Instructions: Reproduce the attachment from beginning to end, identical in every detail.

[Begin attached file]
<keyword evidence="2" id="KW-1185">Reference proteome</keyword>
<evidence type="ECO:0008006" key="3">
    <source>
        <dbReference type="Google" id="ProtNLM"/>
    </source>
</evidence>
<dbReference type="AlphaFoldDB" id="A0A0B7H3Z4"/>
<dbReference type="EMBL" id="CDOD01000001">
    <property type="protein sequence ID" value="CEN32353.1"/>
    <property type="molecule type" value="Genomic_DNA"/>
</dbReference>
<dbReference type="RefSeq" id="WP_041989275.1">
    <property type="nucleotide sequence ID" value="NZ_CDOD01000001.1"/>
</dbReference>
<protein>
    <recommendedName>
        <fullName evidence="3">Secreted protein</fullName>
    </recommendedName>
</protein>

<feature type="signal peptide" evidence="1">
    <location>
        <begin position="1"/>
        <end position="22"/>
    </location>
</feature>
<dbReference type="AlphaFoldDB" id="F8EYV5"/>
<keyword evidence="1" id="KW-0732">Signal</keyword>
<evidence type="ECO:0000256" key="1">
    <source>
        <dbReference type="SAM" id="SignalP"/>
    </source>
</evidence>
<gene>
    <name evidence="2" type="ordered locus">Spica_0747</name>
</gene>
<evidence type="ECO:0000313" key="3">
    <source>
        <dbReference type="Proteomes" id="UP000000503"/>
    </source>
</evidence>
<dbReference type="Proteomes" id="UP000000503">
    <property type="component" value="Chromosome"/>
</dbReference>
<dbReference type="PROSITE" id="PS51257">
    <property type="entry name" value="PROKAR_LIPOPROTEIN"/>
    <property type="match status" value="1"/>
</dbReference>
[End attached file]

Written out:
<keyword evidence="2" id="KW-1185">Reference proteome</keyword>
<evidence type="ECO:0008006" key="3">
    <source>
        <dbReference type="Google" id="ProtNLM"/>
    </source>
</evidence>
<dbReference type="AlphaFoldDB" id="A0A0B7H3Z4"/>
<dbReference type="EMBL" id="CDOD01000001">
    <property type="protein sequence ID" value="CEN32353.1"/>
    <property type="molecule type" value="Genomic_DNA"/>
</dbReference>
<dbReference type="RefSeq" id="WP_041989275.1">
    <property type="nucleotide sequence ID" value="NZ_CDOD01000001.1"/>
</dbReference>
<protein>
    <recommendedName>
        <fullName evidence="3">Secreted protein</fullName>
    </recommendedName>
</protein>

<feature type="signal peptide" evidence="1">
    <location>
        <begin position="1"/>
        <end position="22"/>
    </location>
</feature>
<dbReference type="AlphaFoldDB" id="F8EYV5"/>
<keyword evidence="1" id="KW-0732">Signal</keyword>
<evidence type="ECO:0000256" key="1">
    <source>
        <dbReference type="SAM" id="SignalP"/>
    </source>
</evidence>
<gene>
    <name evidence="2" type="ordered locus">Spica_0747</name>
</gene>
<evidence type="ECO:0000313" key="3">
    <source>
        <dbReference type="Proteomes" id="UP000000503"/>
    </source>
</evidence>
<dbReference type="Proteomes" id="UP000000503">
    <property type="component" value="Chromosome"/>
</dbReference>
<dbReference type="PROSITE" id="PS51257">
    <property type="entry name" value="PROKAR_LIPOPROTEIN"/>
    <property type="match status" value="1"/>
</dbReference>